From Wikipedia, the free encyclopedia
Jump to: navigation, search
Windtalkers movie.jpg
Theatrical release poster
Directed by John Woo
Produced by
Written by
  • Joe Batteer
  • John Rice
Music by James Horner
Cinematography Jeffrey L. Kimball
Edited by
  • Jeff Gullo
  • Steven Kemper
  • Tom Rolf
Distributed by Metro Goldwyn Mayer
Release dates
  • June 14, 2002 (2002-06-14)
Running time
134 minutes[1]
  • United States
  • Hong Kong
Language English
Budget $115 million[2]
Box office $77.6 million[2]

Windtalkers is a 2002 American war film directed and produced by John Woo, and starring Nicolas Cage and Adam Beach. The film was released in the United States on June 14, 2002.


During World War II, USMC Cpl. Joseph F. 'Joe' Enders rallies himself to return to active duty with the aid of his pharmacist, Rita, after previously surviving a gruesome battle on the Solomon Islands against the Imperial Japanese Army that killed his entire squad and left him with a scar on his neck and almost deaf in his left ear from a Japanese grenade explosion. Enders' new assignment is to protect Navajo code talker Pvt. Ben Yahzee, promoting Enders to Sergeant. Sgt. Pete 'Ox' Anderson also receives a parallel assignment protecting Navajo code talker Pvt. Charlie Whitehorse. The Navajo code, as it was known, was a code based on two parts: 1) the Navajo language and 2) a code embedded in the language, meaning that even native speakers would be confused by it, referring to a tank as a turtle, for example. Supposedly, this code was close to unbreakable, but so difficult only a few people could actually learn it.

Yahzee and Whitehorse, lifelong friends from the same Navajo tribe, are trained to send and receive coded messages that direct battleship bombardments of Japanese entrenched positions. Enders and Anderson are told that, because evidence shows captured Navajos are always tortured to death to get the code, it cannot fall into enemy hands, implying that they are to kill their code talkers if capture is imminent. As Enders and Anderson meet Yahzee and Whitehorse, it becomes apparent that the two experience Marines are less than happy to be babysitting their Navajo codetalkers. The Navajos must also endure insults about their heritage and a beating by the racist Private Chick. But during their missions, Anderson and Whitehorse discover a mutual love of music, Whitehorse with his flute and Anderson with his harmonica. As their practicing becomes more and more melodic, Anderson intones that, despite being in a battlefield, this music could turn into something. They become not just soldiers, but friends.

The invasion of Saipan is Yahzee's and Whitehorse's first combat experience. After the beachhead is secured in vicious fighting, the Marines come under friendly fire from American artillery. Yahzee's radio is destroyed and the convoy is unable to call off the bombardment. Without the ability to communicate and American artillery shells raining down on them, Yahzee disguises himself as an Imperial Japanese soldier and slips behind enemy lines taking Enders as his prisoner of war in search of a radio. Enders eliminates several Japanese soldiers and Yahzee is forced to kill for the first time, slaying a Japanese radioman before he can redirect American artillery fire onto the Japanese position. For their bravery, Enders is awarded a Silver Star by the commanding officer, with Yahzee's role almost ignored until Enders points him out. Enders sees Santorini praying by Nellie's hastily dug grave and, knowing he was alive because of Nellie's actions, gives the medal to Santorini with instructions to send it to Nellie's wife. Later, after a night of sake drinking, Yahzee performs Navajo rituals over the pass-out Enders to protect him with the spirits. Still later, Enders and Yahzee discover that they have mutual elements in their backgrounds. With those situations alarming Enders because, despite his orders he cannot bring himself to imagine killing Yahzee, he demands to be relieved from his unit. He is denied.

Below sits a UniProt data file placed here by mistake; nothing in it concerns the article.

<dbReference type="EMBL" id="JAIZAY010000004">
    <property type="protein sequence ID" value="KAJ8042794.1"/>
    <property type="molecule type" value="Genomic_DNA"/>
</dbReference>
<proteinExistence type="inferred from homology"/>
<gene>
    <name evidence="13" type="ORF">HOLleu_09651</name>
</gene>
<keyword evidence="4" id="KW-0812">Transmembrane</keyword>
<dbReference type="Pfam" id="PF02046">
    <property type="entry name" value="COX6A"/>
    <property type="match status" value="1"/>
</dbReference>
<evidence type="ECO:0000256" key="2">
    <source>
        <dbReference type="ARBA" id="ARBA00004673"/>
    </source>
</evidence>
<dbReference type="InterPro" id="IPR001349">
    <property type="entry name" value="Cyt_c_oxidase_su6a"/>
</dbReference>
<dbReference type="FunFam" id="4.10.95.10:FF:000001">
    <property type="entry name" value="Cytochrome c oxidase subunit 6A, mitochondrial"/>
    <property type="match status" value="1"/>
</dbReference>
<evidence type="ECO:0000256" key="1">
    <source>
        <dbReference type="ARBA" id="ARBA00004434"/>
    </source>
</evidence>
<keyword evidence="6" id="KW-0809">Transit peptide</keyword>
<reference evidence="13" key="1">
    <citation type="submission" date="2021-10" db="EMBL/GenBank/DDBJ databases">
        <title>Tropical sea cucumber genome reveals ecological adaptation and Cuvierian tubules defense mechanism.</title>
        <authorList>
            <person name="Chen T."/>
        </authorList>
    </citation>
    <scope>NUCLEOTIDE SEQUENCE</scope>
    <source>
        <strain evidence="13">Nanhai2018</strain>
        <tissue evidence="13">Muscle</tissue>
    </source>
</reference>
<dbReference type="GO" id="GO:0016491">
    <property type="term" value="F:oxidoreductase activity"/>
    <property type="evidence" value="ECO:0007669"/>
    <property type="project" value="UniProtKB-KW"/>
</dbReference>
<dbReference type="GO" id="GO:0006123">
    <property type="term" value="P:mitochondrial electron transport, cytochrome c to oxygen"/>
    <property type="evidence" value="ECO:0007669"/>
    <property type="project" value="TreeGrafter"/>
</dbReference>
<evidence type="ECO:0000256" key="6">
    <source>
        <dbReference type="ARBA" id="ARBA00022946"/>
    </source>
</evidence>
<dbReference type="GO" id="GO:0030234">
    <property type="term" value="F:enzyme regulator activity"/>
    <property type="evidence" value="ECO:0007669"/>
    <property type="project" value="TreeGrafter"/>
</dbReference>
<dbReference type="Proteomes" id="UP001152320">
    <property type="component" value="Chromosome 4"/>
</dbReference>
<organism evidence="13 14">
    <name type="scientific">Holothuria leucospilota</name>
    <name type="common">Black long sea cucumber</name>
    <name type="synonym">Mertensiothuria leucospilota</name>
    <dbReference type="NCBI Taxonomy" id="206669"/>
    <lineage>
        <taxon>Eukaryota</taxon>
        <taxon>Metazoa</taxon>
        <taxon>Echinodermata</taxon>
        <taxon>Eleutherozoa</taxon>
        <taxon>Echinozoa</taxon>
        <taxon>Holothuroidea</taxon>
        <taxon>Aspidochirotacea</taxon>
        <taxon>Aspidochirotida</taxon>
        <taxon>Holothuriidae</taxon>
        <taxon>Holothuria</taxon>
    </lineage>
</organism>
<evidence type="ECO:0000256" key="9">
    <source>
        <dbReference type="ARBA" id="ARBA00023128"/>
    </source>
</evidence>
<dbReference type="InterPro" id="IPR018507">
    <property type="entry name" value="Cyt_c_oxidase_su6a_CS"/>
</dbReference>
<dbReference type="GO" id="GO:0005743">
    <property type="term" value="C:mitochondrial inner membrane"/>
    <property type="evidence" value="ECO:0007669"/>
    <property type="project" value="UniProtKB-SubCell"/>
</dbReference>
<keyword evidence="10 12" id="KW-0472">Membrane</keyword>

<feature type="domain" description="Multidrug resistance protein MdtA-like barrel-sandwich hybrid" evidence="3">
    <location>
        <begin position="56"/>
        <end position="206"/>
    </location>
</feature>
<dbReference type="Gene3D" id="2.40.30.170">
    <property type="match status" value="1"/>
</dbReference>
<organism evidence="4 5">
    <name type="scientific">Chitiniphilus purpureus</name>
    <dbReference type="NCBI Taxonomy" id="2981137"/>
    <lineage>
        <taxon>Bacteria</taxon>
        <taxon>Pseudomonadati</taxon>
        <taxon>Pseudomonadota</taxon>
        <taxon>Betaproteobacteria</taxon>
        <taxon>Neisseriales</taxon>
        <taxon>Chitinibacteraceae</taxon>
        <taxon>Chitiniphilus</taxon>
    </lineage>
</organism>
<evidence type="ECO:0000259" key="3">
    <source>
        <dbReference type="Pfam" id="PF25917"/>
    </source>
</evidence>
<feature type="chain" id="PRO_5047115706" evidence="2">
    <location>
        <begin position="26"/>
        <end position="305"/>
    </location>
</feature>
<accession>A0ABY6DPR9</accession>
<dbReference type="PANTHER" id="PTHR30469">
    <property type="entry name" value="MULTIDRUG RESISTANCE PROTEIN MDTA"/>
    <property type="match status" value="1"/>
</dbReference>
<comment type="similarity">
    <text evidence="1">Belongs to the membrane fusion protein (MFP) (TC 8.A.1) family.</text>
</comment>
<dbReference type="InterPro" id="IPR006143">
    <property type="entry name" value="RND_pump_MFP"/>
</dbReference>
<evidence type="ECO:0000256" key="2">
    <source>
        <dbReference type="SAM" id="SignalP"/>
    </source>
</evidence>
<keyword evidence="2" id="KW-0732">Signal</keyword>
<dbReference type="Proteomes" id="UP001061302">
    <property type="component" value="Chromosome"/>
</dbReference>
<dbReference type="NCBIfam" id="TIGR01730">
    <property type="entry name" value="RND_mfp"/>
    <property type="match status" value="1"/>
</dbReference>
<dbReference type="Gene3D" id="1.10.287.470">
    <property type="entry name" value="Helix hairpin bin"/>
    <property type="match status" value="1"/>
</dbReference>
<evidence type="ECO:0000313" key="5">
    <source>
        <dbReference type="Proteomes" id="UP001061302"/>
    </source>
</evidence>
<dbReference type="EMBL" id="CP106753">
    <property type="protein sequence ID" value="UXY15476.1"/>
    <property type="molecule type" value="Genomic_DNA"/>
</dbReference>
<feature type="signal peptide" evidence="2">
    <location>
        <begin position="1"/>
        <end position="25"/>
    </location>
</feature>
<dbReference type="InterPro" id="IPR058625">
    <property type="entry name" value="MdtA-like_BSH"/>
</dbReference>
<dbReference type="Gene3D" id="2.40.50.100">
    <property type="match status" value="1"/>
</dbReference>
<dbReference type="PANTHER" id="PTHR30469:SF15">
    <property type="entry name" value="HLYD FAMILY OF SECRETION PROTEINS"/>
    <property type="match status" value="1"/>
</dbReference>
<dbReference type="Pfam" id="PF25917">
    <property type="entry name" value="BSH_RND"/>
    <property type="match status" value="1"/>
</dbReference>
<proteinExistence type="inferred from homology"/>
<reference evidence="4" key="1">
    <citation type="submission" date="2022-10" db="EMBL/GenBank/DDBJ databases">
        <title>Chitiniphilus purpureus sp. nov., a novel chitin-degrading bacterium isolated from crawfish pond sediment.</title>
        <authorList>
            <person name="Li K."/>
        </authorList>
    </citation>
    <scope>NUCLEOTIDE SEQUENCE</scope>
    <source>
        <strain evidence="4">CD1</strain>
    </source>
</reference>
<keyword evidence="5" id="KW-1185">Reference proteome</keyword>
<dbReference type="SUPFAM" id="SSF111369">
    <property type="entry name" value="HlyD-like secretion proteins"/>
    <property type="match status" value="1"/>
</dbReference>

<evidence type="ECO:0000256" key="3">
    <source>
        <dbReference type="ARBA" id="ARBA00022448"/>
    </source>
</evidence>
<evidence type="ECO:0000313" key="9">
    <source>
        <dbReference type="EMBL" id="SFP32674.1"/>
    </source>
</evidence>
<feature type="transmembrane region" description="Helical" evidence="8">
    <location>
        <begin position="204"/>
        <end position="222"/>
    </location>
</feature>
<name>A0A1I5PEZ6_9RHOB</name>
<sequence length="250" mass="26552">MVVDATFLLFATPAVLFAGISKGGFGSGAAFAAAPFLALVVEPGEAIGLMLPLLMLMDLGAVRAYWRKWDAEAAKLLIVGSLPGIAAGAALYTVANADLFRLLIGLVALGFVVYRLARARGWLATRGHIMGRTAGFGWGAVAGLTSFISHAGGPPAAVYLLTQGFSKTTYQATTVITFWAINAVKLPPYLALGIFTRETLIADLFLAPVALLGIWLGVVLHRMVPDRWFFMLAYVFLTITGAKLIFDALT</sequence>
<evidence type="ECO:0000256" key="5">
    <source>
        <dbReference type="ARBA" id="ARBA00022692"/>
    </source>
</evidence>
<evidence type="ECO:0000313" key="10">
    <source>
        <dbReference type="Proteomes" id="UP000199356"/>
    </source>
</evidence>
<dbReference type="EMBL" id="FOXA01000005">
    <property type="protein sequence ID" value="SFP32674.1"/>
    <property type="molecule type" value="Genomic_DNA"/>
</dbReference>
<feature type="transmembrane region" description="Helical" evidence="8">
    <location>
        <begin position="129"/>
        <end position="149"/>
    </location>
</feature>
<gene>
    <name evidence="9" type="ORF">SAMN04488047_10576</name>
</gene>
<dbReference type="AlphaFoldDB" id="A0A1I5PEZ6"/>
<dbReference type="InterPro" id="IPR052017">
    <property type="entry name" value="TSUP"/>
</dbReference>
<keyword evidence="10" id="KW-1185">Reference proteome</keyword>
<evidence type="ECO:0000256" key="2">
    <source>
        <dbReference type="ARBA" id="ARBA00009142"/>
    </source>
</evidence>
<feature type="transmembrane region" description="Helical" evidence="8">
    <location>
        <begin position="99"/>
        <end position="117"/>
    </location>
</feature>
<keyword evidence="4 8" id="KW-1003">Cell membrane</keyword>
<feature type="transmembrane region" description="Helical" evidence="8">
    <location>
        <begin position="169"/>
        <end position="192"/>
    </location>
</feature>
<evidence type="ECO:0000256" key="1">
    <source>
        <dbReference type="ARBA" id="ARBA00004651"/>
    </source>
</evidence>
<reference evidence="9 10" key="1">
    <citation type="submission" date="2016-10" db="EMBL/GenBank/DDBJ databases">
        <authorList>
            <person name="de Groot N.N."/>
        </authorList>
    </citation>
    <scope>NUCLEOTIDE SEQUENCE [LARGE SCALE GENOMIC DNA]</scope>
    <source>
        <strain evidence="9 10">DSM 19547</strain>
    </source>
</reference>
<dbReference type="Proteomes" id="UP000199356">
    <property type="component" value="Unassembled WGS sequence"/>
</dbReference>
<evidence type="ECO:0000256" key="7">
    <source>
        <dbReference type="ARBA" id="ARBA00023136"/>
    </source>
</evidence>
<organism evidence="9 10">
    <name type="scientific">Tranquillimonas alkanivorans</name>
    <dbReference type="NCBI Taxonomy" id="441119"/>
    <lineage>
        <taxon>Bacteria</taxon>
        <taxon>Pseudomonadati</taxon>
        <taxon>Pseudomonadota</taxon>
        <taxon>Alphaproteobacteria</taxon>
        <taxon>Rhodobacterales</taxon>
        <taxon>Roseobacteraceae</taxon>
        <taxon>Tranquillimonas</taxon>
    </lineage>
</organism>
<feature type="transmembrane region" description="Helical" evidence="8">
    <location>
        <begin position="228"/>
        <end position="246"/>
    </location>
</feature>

Yahzee is sent back to headquarters and that night the Marines camp in a village, Tanapag, thought to be secured. Later the next morning, Japanese soldiers attack, and during the intense fighting, Whitehorse saves the life of Chick, the same racist who beat Yahzee for being Navajo. Anderson, together with Whitehorse under cover, realizes Whitehorse is in danger of being captured and presses his pistol against the Navajo's chest as Whitehorse watches horrified, asking his friend why, but Anderson cannot bring himself to pull the trigger on the man he has grown closest to. Turning to meet the enemy, Anderson is beheaded by a samurai sword and Whitehorse is about to be captured by the Japanese. Enders sees Whitehorse being beaten and dragged away by the Japanese and tries to shoot the captors with his sidearm, but it has run out of ammo. Enders then primes a grenade and hesitates, because he wants to kill the Japanese and save Whitehorse, but Whitehorse, realizing the Japanese will doom him to pain and death, and possibly revealing the code against his will, vehemently nods to Enders, who grimly releases the lever and throws the primed grenade at Whitehorse's feet. The ensuing explosion kills both Whitehorse and the Japanese captors.